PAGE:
Minister Joseph went on to encourage his listeners to pay closer attention to what was taking place in the world's economy, with the new shift towards a knowledge-based economy and the use of new technologies.
“We have to reach a stage where we start diversifying our economy into the blue and green economy — and there’s something called the orange economy,” the Minister stated.
"The Orange economy is related to our music and cultural industries and that is something we have in Montserrat, and that is something we have in the Caribbean, but we must find a way to make use of the technologies in the changing world.”
"Our culture, our music and also our masquerades and carnivals, how do we make money from them? How do we monetise them? How do we merge these with all the technological advances taking place?" he questioned.
Minister Joseph further reminded the audience,
“That’s the direction the world is going, and so we have to keep up, not only do we have to keep up, we have to be leading the way, which is always my belief. So, let’s take advantage of them (the technologies) and let us lead the way."
Thursday’s OECS Music Talk, which was coordinated by Ms. Loni Howe, the ICT Coordinator for the Ministry of Communications in Montserrat and moderated by Ms. Nerissa Golden, heard presentations from Mr. Sobers Esprit, Technical Specialist for Creative Industries at the CBU, who spoke on the “Importance of Music Industry to the OECS”; Mr. Davis Joseph, Chief Executive Officer of the Eastern Caribbean Collective Organisation for Music Rights (ECCO Inc) who spoke on “The Role of a CMO”; Mr. Herric Horne, Manager of Island Network of St. Vincent and the Grenadines who presented on “Artiste Management and Working with Artistes in the OECS”, Mr. Fred Jean Baptiste of Bele Label Muzik of Martinique who presented on “Music Production and Distribution from the French West Indies” and Mr. John Francis, Owner of Caribbean Downloads, who presented on “Taking Your Music Business Global in the Digital Age.”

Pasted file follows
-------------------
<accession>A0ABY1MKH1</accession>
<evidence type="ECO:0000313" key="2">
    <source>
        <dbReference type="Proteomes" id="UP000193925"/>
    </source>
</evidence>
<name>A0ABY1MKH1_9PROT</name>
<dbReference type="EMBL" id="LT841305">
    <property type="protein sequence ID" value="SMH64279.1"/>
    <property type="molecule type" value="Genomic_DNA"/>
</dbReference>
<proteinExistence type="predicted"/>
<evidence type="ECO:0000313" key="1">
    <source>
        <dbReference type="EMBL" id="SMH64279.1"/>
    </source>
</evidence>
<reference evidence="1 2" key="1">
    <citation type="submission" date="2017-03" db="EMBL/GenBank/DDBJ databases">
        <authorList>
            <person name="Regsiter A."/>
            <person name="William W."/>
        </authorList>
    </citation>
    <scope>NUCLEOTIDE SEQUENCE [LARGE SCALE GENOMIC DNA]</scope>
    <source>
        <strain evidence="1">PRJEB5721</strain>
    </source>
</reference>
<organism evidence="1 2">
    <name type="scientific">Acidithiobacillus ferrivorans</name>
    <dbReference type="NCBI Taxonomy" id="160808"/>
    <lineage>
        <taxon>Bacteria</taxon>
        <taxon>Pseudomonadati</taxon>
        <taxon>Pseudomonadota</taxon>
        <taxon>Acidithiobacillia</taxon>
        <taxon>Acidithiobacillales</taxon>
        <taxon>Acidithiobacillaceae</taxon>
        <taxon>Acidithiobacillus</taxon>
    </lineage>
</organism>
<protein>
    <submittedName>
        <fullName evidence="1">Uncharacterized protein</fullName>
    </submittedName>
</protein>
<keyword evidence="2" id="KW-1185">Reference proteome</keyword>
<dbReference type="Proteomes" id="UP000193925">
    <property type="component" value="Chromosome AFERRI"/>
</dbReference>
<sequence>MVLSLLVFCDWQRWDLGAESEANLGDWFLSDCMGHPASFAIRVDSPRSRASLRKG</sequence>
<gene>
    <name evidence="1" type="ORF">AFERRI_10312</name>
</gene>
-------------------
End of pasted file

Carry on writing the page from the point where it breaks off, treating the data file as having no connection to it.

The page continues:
The forum further highlighted the need for OECS music professionals to find creative avenues for self-development and to advocate for the development of policy frameworks to enhance and strengthen the ecosystem for the music industry in the region.
The main points coming out of the discussion included:
- The need to be more informed about trends in the global music industry;
- Use of internet technology as critical for increased visibility;
- The need to be part of a larger entity like ECCO to safeguard and protect interests, including the Intellectual property of creators;
- The need to treat music as a business and not as a hobby;
- The importance of building relationships, and regional and international networking and collaboration as essential ingredients for success in today’s music environment; and
- The need to pay greater attention to the quality of music production, particularly instrumentation and sound and recording quality.
OECS Music Talk is part of the CBU overall programme to enhance the competitiveness of the creative industries sector and to provide support to MSMEs in the sector to increase their exports of creative goods and services to global markets.
The CBU and the ICT Unit of the Montserrat Ministry of Communications, Works, Energy and Labour who jointly organised the event, were extremely pleased with the outcome of Thursday’s discussion and look forward to building on the success with a special training workshop focused on exporting music from Montserrat to the world.
About OECS Music Talk:
The OECS Music Talk is the first of a three-phased Mentorship and Artiste Development programme being undertaken by the CBU in an effort to help inspire a new generation of musicians to realise their dreams to become music professionals. The programme hopes to stimulate emerging musicians to pursue careers in the music business and to find pathways to success through mentorship and artistic development. Phase two of the programme will focus on a more structured mentorship programme with mentees in each member states being offered with critical advice, guidelines to building their music careers and new knowledge to encourage them to develop proper habits and professional approaches to becoming successful musicians. The third phase will involve a coaching programme for a select group of mentees drawn from across Member States where they would receive coaching and artistic training from skilled music professionals. The third phase will also attempt to develop the necessary skills in these emerging musical talents to prepare them for the regional and global music markets.